Media would be nothing without a good story to tell. Unfortunately, this need to entertain can sometimes manifest as the odd writer or director using women’s pain as a cheap tool to move audiences.
In the wake of movies like “Blonde,” a semi-fictionalized account of Marilyn Monroe’s life, many of us viewers have become so used to seeing women brutalized on screen that we’ve come to expect it. “She Said” had every opportunity to do the same and exploit the experiences of its real characters, but it didn’t.
This movie’s creators seem to want more for women.
From the film’s first scene to its last, female voices, characters and experiences take priority. In fact, only a few recurring male characters are relevant to the story, and thank God, Harvey Weinstein isn’t one of them. The main characters are Jodi Kantor and Megan Twohey, a pair of intelligent yet clinical New York Times reporters with a cute good-cop bad-cop dynamic. Kantor, played by a sweet, empathetic Zoe Kazan, is a warmhearted foil to Carey Mulligan’s steely Megan Twohey.
Together, Kazan and Mulligan form a convincingly stressed-out team of girlbosses but are exhausting to watch. Just once, I wanted lead writer Rebecca Lenkiewicz to give the pair a break and let their actors show some chemistry outside of a sterile, fluorescent workplace environment.
Because of this, the characters who shine are Weinstein’s accusers. They have a devastating humanity that doesn’t rely on low-hanging trauma points to capture the audience’s attention. Perhaps the most emotionally compelling character (out of an incredibly moving bunch) was Laura Madden, played by Jennifer Ehle.
The film begins with Madden as a young woman living in Ireland in the early 1990s; we see her fall in love with the film industry as she works on the set of one of Weinstein’s movies and the grief in the aftermath of her assault. Ehle, playing an older Madden, explores the 20-year journey of her healing with a tender, nearly heartbreaking, vulnerability.
Director Maria Schrader moved the plot mostly through a series of conversations. Although not the most thrilling cinematic choice, Schrader’s emphasis on words and stories over action plays well with the film’s premise. A movie about journalists does not need meaningless escapades; the stories of the victims should be reason enough to care.
The moments where Kantor and Twohey, however, were left to their own accord offered a few much-needed scrolling breaks throughout the film’s hefty running time of two hours and 15 minutes. Alone, these two wouldn’t stand a chance at entertaining audiences.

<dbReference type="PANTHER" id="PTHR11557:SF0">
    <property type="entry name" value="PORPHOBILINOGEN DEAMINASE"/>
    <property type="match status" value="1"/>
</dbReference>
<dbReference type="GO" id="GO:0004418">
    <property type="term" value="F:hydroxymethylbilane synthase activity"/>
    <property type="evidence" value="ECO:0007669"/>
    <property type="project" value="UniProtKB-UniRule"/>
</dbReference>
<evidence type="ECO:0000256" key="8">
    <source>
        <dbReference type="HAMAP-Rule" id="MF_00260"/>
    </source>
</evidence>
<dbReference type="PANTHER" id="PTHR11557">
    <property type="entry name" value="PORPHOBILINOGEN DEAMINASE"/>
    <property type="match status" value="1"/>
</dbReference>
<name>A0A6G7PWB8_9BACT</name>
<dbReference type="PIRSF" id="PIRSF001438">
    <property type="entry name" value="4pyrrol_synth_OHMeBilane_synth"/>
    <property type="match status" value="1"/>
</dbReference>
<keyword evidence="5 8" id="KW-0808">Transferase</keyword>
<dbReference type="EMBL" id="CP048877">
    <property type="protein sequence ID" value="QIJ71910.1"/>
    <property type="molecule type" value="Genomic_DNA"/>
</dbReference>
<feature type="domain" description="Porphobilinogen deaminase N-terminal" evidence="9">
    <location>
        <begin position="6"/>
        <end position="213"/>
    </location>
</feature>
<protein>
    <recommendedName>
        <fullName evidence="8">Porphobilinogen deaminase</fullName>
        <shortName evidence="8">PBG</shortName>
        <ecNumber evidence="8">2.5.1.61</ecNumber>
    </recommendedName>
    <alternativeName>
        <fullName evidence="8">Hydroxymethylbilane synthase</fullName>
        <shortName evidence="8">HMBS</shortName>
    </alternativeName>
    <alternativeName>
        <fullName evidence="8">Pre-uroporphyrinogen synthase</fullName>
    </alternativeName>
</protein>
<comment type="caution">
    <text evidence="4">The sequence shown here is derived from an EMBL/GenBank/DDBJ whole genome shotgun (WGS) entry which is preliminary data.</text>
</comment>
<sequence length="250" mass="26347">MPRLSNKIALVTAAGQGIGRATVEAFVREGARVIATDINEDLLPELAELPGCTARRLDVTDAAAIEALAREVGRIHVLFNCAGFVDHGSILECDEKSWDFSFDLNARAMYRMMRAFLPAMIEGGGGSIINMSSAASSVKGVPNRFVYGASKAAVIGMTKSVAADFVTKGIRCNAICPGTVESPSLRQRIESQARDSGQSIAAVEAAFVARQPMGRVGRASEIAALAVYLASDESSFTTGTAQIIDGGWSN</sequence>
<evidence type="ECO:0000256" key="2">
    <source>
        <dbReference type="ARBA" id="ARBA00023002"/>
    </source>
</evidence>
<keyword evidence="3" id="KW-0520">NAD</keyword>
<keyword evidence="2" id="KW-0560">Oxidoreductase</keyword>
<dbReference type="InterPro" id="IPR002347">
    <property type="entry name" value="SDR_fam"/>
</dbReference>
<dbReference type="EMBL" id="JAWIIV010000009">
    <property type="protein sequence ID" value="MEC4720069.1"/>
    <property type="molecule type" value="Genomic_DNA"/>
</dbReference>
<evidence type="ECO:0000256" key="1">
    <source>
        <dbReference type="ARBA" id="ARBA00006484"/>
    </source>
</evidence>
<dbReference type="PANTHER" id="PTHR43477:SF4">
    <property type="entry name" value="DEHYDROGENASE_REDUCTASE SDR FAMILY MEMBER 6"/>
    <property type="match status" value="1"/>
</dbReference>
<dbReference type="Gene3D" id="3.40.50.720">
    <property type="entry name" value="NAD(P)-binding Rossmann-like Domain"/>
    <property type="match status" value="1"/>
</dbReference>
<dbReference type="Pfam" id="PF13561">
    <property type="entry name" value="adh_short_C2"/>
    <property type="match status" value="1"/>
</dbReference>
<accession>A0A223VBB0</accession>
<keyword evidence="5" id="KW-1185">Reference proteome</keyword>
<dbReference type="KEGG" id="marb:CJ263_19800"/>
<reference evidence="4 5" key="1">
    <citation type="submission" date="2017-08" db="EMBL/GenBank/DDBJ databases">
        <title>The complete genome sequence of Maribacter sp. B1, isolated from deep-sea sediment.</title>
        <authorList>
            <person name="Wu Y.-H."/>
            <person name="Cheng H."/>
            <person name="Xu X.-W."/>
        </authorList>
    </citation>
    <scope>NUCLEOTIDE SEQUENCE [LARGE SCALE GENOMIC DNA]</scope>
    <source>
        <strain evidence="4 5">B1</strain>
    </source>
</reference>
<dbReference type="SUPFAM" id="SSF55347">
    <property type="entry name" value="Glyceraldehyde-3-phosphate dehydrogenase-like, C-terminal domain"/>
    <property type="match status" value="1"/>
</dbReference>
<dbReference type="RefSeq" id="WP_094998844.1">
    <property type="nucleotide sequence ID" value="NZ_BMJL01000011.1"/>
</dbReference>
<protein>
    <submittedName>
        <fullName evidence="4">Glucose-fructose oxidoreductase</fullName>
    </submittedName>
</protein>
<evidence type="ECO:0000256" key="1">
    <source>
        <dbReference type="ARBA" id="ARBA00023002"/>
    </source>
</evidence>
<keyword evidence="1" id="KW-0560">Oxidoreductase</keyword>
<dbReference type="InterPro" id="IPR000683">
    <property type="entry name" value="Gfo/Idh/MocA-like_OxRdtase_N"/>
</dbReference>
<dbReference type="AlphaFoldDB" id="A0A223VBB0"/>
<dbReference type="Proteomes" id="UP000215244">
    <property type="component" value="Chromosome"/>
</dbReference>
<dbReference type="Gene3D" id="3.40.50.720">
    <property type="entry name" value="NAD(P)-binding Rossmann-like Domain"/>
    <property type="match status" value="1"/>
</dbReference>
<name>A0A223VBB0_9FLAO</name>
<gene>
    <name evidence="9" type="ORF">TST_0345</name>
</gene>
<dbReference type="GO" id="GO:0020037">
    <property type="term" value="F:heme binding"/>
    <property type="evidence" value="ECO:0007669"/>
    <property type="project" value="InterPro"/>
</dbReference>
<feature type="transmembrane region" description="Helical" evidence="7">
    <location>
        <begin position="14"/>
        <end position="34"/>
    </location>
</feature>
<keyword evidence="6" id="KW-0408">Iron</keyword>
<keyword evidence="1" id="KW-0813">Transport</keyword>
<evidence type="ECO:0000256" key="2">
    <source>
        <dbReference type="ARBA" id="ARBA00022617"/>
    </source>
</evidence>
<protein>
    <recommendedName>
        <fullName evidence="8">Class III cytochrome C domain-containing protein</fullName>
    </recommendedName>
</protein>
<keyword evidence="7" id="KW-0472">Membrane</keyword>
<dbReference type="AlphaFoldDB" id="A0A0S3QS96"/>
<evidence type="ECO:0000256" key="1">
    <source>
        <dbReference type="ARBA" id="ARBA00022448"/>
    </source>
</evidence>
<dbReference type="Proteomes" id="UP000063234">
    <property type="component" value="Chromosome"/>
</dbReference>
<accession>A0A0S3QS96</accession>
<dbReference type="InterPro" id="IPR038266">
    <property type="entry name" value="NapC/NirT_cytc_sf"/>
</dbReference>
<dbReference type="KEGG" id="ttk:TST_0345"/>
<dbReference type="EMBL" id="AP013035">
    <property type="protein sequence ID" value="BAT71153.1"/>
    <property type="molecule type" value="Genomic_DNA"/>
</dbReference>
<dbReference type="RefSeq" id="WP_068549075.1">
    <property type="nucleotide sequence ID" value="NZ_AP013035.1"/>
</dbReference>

The peripheral actors, including Ehle, Samantha Morton, Keilly McQuail and Angela Yeoh (portraying Madden, Zelda Perkins, the voice of Rose McGowan and Rowena Chiu, respectively), carry the plot. The creators’ choice to cast lesser-known actors, with the exception of Ashley Judd as herself, in the roles of the women who spoke out against Weinstein created a beautifully authentic portrait of their characters. Although Kazan and Mulligan both played their roles well, Ehle, Morton, Yeoh and the other actors became their characters in a way that big-name celebrities could not hope to mimic.
Outside the conversations that Kantor and Twohey have with their sources, however, the film’s writing feels flat. For tough, all-business Twohey, this style seems appropriate, but Kazan has a harder time injecting her character’s charm into Lenkiewicz’s dryly-written script. Despite all her gushy “hi”s, watery smiles and forced-cutesy FaceTime calls with her children, we don’t get a sense of the woman behind the roles of wife, mother and journalist.
Following the same pattern, the film’s sets attempt to strike a balance between grit and gloss, but the difference feels needlessly stark. The most compelling scenes feature haunting, disembodied voiceovers playing in dim hotel hallways and intimate stories told by the ocean, and then without warning we’re thrust back into the lab-like, over-scrubbed New York Times newsroom. It’s jarring, and it ruins the immersion I felt as Weinstein’s accusers bear their trauma to the world.
Despite its few flaws in storytelling, “She Said” is a gut-wrenching and wholly necessary film. It reminds us of how to do justice to the misogyny and abuse that women face on a daily basis and how to not view the world through a man’s eyes. The intentional omission of any depictions of assault (Schrader and the other creators even chose not to show Weinstein’s face) leaves the audience with the raw, real emotions that the survivors experienced. It hits hard.
“She Said” won’t appeal to every viewer — in fact, a good share of casual movie lovers will probably grow quickly bored. For those who commit to giving the characters a chance to make their impact, however, it is a rewarding use of two hours. Days after watching the film, I find myself thinking not only of their stories, but of all the others left untold.
Josie Lipton is a fourth-year majoring in journalism and art history.
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